LEI Data Access and Use LEI Data

ROC Policy on Level 1 Data



The Regulatory Oversight Committee (ROC) published a policy on March 28, 2018 related to Legal Entity Events, entitled ‘Legal Entity Events (formerly referred to as “Corporate Actions”) and Data History in the Global LEI System’, which describes events that alter the entity, the relationship data of a legal entity, or result in the retirement and/or creation of LEIs. Detailed information about this policy is available for download on this page.

In December 2020, the ROC published a policy entitled ‘LEI Eligibility for General Government Entities Guidance Document’, which describes how certain legal entities are classified as Government Entities or International Organizations. Detailed information about this policy is available for download on this page.


Legal Entity Events (formerly referred to as “Corporate Actions”) and Data History in the Global LEI System

The main features of the ROC document are summarized as follows in the report:

  • A change in terminology to refer to the events to be captured in the reference and relationship data in the GLEIS as “legal entity events” rather than corporate actions.
  • An incremental approach to implementation of capturing legal entity events that would prioritize those events that occur relatively frequently and directly affect the Level 1 and Level 2 reference data (e.g., name changes, mergers, and acquisitions), and place a lower implementation priority on those events that occur relatively infrequently (e.g., reverse takeover). Such an iterative, phased approach is more desirable, as there are too many theoretical scenarios and unintended consequences to fully envision prior to implementation.
  • Commercial or regulatory data feeds should be incorporated into the GLEIS to notify LOUs of potential changes to entities under their maintenance resulting from legal entity events and to elicit updates to LEI records by the affected entities (through the normal process of self-registration). In the case of inactive entities, data feeds could also be used to update the records without the entity’s consent, in line with existing ROC policies and GLEIF technical standards.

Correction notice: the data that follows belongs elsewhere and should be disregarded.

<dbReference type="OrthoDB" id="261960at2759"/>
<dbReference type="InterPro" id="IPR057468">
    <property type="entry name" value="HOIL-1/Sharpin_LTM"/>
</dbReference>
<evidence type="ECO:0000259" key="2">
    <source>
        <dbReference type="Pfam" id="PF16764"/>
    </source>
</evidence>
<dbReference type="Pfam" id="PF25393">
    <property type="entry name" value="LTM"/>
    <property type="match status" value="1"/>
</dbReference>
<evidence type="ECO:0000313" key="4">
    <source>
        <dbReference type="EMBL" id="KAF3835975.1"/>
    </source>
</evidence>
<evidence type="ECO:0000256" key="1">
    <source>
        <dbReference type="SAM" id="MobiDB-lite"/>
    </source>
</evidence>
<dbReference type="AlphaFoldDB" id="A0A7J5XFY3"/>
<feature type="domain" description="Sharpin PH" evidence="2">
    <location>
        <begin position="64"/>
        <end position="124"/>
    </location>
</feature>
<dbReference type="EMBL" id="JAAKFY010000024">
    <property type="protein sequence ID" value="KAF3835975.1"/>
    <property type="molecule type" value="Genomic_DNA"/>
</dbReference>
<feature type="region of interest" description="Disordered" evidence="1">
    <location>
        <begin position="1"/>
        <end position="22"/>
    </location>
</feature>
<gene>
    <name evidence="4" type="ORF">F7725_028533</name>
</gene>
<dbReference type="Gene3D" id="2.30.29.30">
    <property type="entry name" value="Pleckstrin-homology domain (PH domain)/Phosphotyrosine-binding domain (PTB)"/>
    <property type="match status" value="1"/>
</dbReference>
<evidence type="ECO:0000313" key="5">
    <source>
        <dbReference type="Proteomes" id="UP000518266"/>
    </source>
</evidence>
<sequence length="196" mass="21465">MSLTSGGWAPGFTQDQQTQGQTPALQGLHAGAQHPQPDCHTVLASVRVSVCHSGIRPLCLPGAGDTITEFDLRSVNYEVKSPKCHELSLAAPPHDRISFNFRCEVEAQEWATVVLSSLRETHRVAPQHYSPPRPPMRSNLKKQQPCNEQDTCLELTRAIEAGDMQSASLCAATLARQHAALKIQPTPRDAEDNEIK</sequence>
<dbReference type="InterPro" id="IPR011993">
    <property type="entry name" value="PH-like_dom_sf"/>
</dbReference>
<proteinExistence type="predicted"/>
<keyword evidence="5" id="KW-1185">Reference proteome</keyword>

• Effective dates should be incorporated into the GLEIS. Effective dates reflect when legal entity events become legally effective in addition to the current requirement of recording when they are introduced to the GLEIS.
  • Users should be able to easily access and use an entity’s data history through multiple channels (e.g., whether they are using a user interface, an application programming interface, or downloadable files).
  • Complex acquisitions will reflect as accurately as possible the chain of legal events as reflected in the official registries of the relevant jurisdictions, in line with existing GLEIS principles of corroborating GLEIS records with official sources.
  • Spin-off relationships will be recorded in the GLEIS on a fully optional basis, with possible mandatory reporting at a future date to be determined by the ROC.
  • The definition of inactive entities should be clarified to adequately capture entities that are still legally in existence but have no operations.
  • A number of publicly and non-publicly available sources may be used for data validation, including financial statements, other documents supporting the preparation of consolidated financial statements, regulatory filings, and other sources such as third- party data vendors.

LEI Eligibility for General Government Entities

The main feature of the ROC document are summarized as follows in the report:

  • ROC proposes to specifically identify Government entities in the GLEIS. This is done by creating two new “entity category” types in addition to existing entity category types, which are currently “FUND”, “BRANCH”, “SOLE _PROPRIETOR”.
  • The new entity category types are “RESIDENT GOVERNMENT ENTITY” and “INTERNATIONAL ORGANIZATION”.

Relevant Files for Download